comScore’s latest study on email usage returned a result we already suspected was true – more people are using their mobile phones to access their email causing a drop in web-based email usage.
The shift is more about the advances in technology and less about the way we use email to communicate. Web-based email has always been about ease of access. If you’re only using Outlook then your work emails stay at work and home emails stay home. Forwarding emails from one computer to another was the only way to gather all of the information in one place and if you were traveling the you were stuck.
With the invention of web-based email programs, email became portable and centralized. Everything in one place and you can access it from home, the office, at your mom’s house or at the beach if you’ve got a laptop and WiFi. Of course, web-based email addresses have also been used as email dumping grounds, a “throw away” email address you can use to access websites and signup for things without fear of being deluged with spam.
According to comScore’s stats, the number of people visiting a web-based email site went down 6% over last year. Not a huge number, but look at the other side. Mobile email usage grew by 36% over last year.
Age plays a huge factor in the web vs mobile saga (surprise, surprise), with a 53% decline in web-mail usage in the 12-17 age group. Frankly, I’m surprised that age group is even using email, but maybe they won’t be in the near future if things continue in this matter. The only uptick in web-based email usage was the 55 and older groups with all other age groups coming in with declines of 14% to 18%.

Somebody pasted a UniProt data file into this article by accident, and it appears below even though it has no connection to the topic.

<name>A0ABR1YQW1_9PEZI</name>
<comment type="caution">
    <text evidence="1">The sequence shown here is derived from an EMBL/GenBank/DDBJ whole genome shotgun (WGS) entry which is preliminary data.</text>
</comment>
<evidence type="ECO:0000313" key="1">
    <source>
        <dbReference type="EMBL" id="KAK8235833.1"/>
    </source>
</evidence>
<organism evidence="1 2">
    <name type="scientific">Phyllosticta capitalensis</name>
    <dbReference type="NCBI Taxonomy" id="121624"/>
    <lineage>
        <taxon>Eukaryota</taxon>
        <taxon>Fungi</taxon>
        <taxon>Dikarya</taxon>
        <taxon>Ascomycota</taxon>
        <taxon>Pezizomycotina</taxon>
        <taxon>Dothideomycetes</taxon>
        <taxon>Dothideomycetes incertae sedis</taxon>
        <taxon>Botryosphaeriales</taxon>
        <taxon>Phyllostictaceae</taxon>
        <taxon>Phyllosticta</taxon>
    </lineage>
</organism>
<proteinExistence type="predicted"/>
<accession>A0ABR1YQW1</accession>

Conversely, mobile email usage increased all across the board with the 25-34 age group being 60% more likely to use mobile email than web-based email. Male users edged out the women by 14%.
Mark Donovan, comScore senior vice president of mobile said:
“What we have seen in the smartphone era is the rapid acceleration of data consumption, which has helped drive mobile usage across multiple categories including email. In a relatively short period of time, adoption of mobile email has reached 78 percent of the smartphone population, which is very similar to the penetration of web-based email among Internet users. These findings demonstrate just how quickly channel shifts can occur and why it’s now essential for media brands to have a strong presence in both arenas.”
You can read the full report right here.